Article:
More than a year after COVID-19 virtually stopped most cruises, the industry has been in flux. with many large cruise ships anchored in international waters awaiting finalized clearance from the U.S. Centers for Disease Control to resume sailing from U.S. ports, or making alternate plans to sail from international destinations instead. But last week, the CDC released further clarification to the Conditional Sailing Order that’s been in effect since October 2020, allowing cruising to resume on a firmer timeline. Once the agency reviews cruise line plans for adherence, large ship cruises could resume from U.S. ports as early as July.
In a letter the CDC sent to U.S. cruise executives, the agency stipulated that if cruise lines can demonstrate at least 95 percent of customers and 98 percent of crew are vaccinated, they can skip plans for the time-consuming “simulated” test voyages that were in place as the next step to proving to the CDC that conditions were safe for sailing again, the Washington Post reported in April.
It’s important to note that cruise departures never entirely ceased during the pandemic—ships carrying fewer than 250 passengers have been allowed to operate, for example, and several lines resumed operations internationally beginning last summer, with few reported cases onboard. As the industry makes moves to resume on a wider scale, operations will be different from before. From new safety protocols to larger impacts on itineraries, here’s what to expect as we prepare to welcome back cruising in 2021.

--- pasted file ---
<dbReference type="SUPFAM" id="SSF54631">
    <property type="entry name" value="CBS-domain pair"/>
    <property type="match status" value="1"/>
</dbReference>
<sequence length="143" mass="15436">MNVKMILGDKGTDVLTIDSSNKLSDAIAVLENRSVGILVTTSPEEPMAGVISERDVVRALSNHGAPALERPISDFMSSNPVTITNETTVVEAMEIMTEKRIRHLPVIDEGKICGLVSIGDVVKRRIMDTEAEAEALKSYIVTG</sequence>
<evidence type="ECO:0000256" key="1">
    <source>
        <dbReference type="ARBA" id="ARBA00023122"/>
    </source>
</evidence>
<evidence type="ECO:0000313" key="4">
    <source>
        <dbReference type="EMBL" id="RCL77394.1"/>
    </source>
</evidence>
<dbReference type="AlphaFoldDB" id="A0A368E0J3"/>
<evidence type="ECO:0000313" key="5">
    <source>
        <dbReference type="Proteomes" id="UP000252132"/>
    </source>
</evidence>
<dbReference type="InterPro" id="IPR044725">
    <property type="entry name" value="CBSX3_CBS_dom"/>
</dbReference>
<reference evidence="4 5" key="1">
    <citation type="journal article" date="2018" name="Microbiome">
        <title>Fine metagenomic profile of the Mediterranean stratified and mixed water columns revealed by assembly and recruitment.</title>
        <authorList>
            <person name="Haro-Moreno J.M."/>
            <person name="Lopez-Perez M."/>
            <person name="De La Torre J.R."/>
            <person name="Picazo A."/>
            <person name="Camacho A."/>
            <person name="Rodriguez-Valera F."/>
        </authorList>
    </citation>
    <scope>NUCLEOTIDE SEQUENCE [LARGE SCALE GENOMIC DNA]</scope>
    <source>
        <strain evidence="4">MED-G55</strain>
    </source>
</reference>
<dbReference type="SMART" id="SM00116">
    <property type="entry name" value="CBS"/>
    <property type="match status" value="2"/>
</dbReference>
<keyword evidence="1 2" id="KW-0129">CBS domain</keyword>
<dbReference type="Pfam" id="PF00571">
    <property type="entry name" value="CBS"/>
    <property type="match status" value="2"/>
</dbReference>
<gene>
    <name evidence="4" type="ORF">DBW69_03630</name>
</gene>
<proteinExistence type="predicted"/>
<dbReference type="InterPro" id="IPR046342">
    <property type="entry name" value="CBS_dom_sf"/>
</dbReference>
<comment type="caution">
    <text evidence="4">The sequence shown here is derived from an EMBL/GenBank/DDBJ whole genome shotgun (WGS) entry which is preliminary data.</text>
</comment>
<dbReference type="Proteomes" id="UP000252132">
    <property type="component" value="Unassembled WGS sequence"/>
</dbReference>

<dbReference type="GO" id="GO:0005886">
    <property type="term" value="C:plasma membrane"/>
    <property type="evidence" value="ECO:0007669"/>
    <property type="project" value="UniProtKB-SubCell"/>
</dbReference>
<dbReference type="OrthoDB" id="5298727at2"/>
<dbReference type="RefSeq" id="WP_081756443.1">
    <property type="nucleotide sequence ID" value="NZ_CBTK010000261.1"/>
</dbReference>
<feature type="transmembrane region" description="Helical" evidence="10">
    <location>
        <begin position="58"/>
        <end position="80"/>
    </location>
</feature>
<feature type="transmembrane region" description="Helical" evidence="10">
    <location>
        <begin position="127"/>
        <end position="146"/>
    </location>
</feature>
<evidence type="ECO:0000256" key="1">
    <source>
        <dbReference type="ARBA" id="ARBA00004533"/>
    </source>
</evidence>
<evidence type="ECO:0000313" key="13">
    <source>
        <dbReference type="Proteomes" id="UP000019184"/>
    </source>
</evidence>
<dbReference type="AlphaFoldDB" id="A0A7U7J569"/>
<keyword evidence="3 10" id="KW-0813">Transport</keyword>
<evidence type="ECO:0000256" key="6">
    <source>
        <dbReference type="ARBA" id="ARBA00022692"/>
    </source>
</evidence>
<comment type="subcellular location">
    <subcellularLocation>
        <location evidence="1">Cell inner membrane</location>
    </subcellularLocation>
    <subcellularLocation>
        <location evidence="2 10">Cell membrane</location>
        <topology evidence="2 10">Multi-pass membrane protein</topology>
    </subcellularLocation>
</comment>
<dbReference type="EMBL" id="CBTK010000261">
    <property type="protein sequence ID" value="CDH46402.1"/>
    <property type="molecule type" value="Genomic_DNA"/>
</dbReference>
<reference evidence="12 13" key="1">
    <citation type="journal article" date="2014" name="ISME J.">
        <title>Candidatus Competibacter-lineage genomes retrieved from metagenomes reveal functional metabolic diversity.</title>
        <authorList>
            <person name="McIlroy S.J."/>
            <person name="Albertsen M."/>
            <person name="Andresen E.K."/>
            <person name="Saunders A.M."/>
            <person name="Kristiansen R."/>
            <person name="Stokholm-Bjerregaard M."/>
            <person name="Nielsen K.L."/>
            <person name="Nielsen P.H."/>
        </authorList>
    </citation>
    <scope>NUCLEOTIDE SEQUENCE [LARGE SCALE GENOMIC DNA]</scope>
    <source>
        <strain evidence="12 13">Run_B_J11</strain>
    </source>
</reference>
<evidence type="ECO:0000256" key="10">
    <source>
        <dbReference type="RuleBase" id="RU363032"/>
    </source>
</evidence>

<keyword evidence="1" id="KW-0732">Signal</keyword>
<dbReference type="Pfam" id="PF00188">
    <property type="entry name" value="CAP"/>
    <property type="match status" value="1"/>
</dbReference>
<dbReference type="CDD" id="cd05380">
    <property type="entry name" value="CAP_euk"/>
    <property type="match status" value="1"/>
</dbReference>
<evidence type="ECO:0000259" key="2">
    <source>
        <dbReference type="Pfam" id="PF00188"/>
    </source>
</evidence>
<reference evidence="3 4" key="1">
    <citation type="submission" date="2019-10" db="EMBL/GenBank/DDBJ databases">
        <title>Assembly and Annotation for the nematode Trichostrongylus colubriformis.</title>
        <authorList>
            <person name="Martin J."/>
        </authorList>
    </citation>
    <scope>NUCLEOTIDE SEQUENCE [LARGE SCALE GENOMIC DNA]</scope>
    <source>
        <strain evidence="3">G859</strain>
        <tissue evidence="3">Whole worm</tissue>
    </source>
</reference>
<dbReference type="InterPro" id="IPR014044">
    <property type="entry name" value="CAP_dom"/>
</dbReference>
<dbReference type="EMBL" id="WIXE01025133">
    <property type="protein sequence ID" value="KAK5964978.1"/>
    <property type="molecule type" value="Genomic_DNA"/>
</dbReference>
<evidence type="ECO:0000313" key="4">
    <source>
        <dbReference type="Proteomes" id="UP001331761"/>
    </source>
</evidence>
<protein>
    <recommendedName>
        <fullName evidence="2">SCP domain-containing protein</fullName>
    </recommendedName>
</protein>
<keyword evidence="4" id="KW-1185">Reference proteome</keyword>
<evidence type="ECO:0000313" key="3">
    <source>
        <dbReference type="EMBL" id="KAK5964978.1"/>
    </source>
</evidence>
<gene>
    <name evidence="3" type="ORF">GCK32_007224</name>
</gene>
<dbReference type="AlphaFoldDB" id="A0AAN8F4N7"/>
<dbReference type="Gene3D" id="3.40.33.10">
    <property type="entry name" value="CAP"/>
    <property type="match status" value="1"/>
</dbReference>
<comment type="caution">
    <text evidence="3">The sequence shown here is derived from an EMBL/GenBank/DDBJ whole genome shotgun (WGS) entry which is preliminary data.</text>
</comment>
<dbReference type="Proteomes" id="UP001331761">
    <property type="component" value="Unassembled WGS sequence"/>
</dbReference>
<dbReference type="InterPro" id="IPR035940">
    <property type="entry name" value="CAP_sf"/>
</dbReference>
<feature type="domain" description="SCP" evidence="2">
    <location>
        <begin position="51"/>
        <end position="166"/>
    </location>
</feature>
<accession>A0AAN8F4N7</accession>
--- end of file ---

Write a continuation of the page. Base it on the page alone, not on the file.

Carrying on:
New and varied itineraries
One benefit cruise lines have over other types of trips is their ability to physically move and be nimble if plans need to change. While cruise lines work with different countries and ports to address local needs and safety issues, it’s meant a wave of new itineraries and destinations on the horizon.
Ships that might have been prevented from operating at U.S. homeports, for example, could be moved to embark U.S.-originating passengers at foreign ports. Prior to the CDC’s updated guidelines, some cruise lines—including Viking and Royal Caribbean—had taken advantage of their ships’ registries in Bermuda or The Bahamas and redeployed those vessels to sailings within those countries for much of the upcoming summer season, free of U.S. restrictions.
Norwegian and Celebrity are taking a similar approach with Mediterranean sailings this summer, sticking close to Greece, Turkey, and Croatia—all of which have easier entry requirements for international visitors. Other countries that have reopened to (vaccinated and/or COVID-tested) international visitors that also allow cruising include Iceland, Mexico, and French Polynesia.
Meanwhile, small ships that have still been able to operate have opened up a new era of interest in sailing U.S. waters. American Cruise Lines, Victory Cruise Lines, and American Queen Steamboat Company, for example, have rolled out more sailings on the Mississippi River, and added itineraries sailing the Great Lakes, Pacific Northwest, and East Coast for travelers who want to explore waterways closer to home.
Vaccinations and testing are essential
A key part of the CDC’s updated guidelines allows cruise lines to forego the onerous simulated voyages and lengthy notification periods that had been part of the original order—on the condition that they meet the requirements that virtually all passengers and crew on each sailing are fully vaccinated (many cruise lines have already created their own vaccination requirements). The guidelines also allow vaccinated passengers to present results from faster, cheaper antigen tests prior to boarding instead of the more involved PCR test, although individual cruise lines may elect to impose more stringent requirements.